“In the sixties - and Hailwood was one of the all time greats - there were some lesser riders - no names - who got a factory ride and and had it made. They took an opportunity but they were nowhere near the calibre of Hailwood or Redman. And they were battling against Manx Nortons or Bianchis so they were on a bit of a winner.

“I cannot leave Joey Dunlop out of this. There’s something called charisma and if you could bottle it you would be onto a winner. When he first started, and became popular, you couldn’t understand a word he said. But I have to admit he was a little bit better than me.

“He could ride a 125 and a 750 in the same TT week. I couldn’t have done that. Hailwood did some quirky things. Readie did all the things that they did but was a bit lacking in charisma. Jarno had it and Rossi has a bundle of it. The others don’t have it at all.”

Mike Trimby, founder and boss of the International Racing Teams Association (IRTA), was in no doubt about his choice. Enjoying the sun at his Isle of Man home but frustrated by the lack of MotoGP action he declared: “Hailwood. Oh yes. Agostini benefited from superior machinery for most of his career, I know Mike had a wealthy father but the diversity of his achievements and particularly the Ducati deal on the Island were incredible. He would definitely be my best ever.

“I would put him ahead of Valentino although his 20 years at the top are incredible also. It was, of course, a different era and I have lived through both. But my memory and my affection with Hailwood and what he did week in and week out on all sorts of horrible circuits, on varying machinery, made him the best for me.

“Who would I put up there with him. Well, Ago and Rossi obviously, but I still lean towards Hailwood and partly because of the human aspect. What he did in Formula 1 rescuing Regazzoni from that blazing car. And I also remember when we had out first show at Alexandra Palace in 1979 we found him wandering round the show. He had queued up and paid his pound to come in. He was that sort of man, unassuming.

“My top five? Well, Kenny Roberts was a rider who would make my spine go funny when I watched him. I once saw him in Yugoslavia going through the whole field after losing 20 seconds at the start. He was overtaking people like they were going backwards.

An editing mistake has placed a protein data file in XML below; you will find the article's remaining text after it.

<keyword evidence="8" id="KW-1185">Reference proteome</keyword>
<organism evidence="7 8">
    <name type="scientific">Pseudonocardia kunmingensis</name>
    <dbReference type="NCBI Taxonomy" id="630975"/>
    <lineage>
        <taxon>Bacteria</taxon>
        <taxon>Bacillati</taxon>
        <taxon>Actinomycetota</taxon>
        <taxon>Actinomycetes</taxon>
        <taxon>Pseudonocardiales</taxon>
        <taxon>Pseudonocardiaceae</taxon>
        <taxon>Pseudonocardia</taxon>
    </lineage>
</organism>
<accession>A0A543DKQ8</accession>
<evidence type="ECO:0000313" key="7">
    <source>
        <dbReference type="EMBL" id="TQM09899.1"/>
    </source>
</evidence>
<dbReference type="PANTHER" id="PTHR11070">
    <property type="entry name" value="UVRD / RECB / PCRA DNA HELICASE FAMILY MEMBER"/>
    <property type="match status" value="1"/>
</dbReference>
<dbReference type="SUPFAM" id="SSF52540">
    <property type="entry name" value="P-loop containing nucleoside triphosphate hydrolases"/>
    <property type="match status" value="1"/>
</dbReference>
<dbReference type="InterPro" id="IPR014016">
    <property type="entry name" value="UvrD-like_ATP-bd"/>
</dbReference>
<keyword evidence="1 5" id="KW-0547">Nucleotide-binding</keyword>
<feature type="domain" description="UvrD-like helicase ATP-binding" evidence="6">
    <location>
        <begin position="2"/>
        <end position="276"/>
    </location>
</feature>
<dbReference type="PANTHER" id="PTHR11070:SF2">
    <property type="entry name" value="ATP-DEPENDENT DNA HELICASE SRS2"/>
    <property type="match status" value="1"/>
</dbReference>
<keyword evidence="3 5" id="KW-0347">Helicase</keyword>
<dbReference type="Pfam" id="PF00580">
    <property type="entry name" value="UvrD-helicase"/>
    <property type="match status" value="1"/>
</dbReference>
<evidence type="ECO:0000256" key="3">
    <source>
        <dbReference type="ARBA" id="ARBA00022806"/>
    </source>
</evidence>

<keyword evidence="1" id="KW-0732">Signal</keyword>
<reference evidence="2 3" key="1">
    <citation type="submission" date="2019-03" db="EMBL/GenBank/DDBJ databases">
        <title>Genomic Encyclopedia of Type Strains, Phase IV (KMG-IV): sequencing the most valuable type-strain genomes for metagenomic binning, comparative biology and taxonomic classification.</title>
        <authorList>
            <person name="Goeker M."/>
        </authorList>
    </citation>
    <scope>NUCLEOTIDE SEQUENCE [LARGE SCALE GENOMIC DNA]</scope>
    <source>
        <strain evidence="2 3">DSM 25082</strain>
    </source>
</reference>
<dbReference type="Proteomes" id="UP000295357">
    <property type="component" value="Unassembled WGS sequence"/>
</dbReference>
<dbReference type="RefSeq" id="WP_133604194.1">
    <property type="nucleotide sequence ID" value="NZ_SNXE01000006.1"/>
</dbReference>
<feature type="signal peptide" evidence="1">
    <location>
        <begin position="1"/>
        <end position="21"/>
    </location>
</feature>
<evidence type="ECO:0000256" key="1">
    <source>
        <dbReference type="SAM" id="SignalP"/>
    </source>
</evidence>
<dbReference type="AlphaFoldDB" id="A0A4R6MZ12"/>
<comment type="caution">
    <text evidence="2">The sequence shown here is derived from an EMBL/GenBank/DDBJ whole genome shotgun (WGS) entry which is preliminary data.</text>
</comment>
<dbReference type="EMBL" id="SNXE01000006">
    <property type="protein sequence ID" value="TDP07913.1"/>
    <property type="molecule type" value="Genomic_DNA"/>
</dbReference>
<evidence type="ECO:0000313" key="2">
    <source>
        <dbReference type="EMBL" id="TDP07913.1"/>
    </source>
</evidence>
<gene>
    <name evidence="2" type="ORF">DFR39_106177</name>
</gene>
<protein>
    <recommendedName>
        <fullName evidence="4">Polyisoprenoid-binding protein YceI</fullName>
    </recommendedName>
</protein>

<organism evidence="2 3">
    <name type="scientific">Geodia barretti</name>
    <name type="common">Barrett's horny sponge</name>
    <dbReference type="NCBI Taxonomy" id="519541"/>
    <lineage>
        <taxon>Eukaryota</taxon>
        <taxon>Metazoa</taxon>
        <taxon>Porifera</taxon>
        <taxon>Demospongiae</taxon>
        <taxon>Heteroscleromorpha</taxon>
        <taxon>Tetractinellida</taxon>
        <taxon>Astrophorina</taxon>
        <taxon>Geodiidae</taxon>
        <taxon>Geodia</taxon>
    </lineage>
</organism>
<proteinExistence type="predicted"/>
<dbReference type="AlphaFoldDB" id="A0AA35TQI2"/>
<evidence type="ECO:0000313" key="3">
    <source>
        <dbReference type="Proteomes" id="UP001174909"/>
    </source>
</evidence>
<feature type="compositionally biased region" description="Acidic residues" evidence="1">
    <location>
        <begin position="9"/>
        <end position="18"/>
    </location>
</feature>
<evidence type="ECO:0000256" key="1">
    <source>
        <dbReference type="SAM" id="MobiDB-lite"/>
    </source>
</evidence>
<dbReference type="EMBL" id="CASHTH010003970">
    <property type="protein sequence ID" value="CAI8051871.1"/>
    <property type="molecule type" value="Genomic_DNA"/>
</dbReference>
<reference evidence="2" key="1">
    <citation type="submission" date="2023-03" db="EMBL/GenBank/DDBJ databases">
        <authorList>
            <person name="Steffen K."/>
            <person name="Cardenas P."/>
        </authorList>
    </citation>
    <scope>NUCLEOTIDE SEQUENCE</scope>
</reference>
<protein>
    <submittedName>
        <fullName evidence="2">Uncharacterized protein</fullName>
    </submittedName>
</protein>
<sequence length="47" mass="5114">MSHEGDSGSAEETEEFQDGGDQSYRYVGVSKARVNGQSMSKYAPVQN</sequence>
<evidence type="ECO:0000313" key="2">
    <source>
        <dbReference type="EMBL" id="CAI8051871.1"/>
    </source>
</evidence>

And again at Daytona when something had gone wrong and he was coming through the field. We were stood on the chicane and he made me shiver just watching him. And he won lots of GPs.

“But going back to Ago, yes part of his career was against the Continental Circus on Manx Nortons but he was a great rider. And on the Isle of Man which, he told me, he hated but was paid to do it. And he did it very well.”

Phil Read, himself winner of 52 Grand Prix races and seven world championships, has the final word: ”I think you’ve got to hand it Rossi. He has been fantastic over the years - 20 of them - and he has won world championships at 125 and 250 and has been consistently at the top for the last ten.

“Obviously Mike. He won races at all sorts of circuits including roads, the TT, the Ulster and places like Czechoslovakia whereas today’s riders are relatively safe with 70 meters of runoff and without the curves, lamp posts and trees to hit. So Mike has obviously been very brave. But as an absolute master of motorcycles I think Valentino scores on that.

“Obviously Ago was a brilliant rider on all circuits. He had great backing from MV but for five years he won ten world championships with virtually no opposition other than Nortons, G50s and 7Rs.

“I was knocking on the door but for a lot of the time I didn’t have the full backing, even from Yamaha. I had to take the bikes around myself to some of the circuits like East Germany and Czecho.

“One of my best races, which I didn’t win was with Sheene at Mugello. We dropped Ago and diced neck and neck for about 15 laps but I just made a mistake passing into the last corner, I rode down the white line so he couldn’t slipstream me but he beat me by about half a wheel.

But I have to give credit to Rossi. He’s been up against tough competition against younger riders and shown incredible mastery cutting through the field to win. And he has obviously helped Yamaha because his name brings in the sponsors to the team like no other.

Does the famous John Surtees quote, “The stop watch doesn’t lie” apply here? Or is it “Lies, damned lies and statistics.” On the stats obtained from various sources, Giacomo Agostini is the greatest with 122 wins from 223 races, a winning percentage of 54.7.

Interestingly, on the percentage wins criteria he is defeated by fellow Italian Carlo Ubbiali whose 39 wins from 71 races, all in the 125 and 250cc class in which he won eight world championships, give him a percentage of 54.9.

But Surtees had a winning percentage of 74.5 per cent from just 51 races before turning to four wheels and becoming a world champion. It has to be said that while riding for MV his main competition was team-mate John Hartle who believed he was the best he had ever ridden against.

The difference between then and now in terms of circuits, machinery, the quality of opposition and, it has to be said, the pleasure of wallowing in nostalgia make these sort of comparisons interesting, enjoyable but irrelevant.

Footnote: In Grand Prix motor racing Michael Schumacher with 91 wins (29.64%) remains just ahead of Lewis Hamilton with 84 (33.60%). But the greatest on percentage is Juan Manuel Fangio at 47.06% from 24 wins. Stirling Moss, our British hero, had 16 wins at 24.24% but he is widely acknowledged as the best never to win a world championship…

The stats

Rider GP races Wins Championships Fastest laps Years active Win %
Ubbiali 71 39 9 30 11 54.9
Agostini 223 122 15 117 14 54.7
Nieto 186 90 13 63 22 48.4
Hailwood 162 76 9 79 11 46.9
Marquez 205 82 8 72 9 40.0
Roberts 60 24 3 27 6 40.0
Spencer 72 27 3 24 9 37.5
Duke 89 33 6 n/a 10 37.1
Read 152 52 7 31 16 34.2
Redman 135 45 6 35 8 33.3
Rossi 402 115 9 96 20 28.6
Sheene 102 23 2 20 15 22.5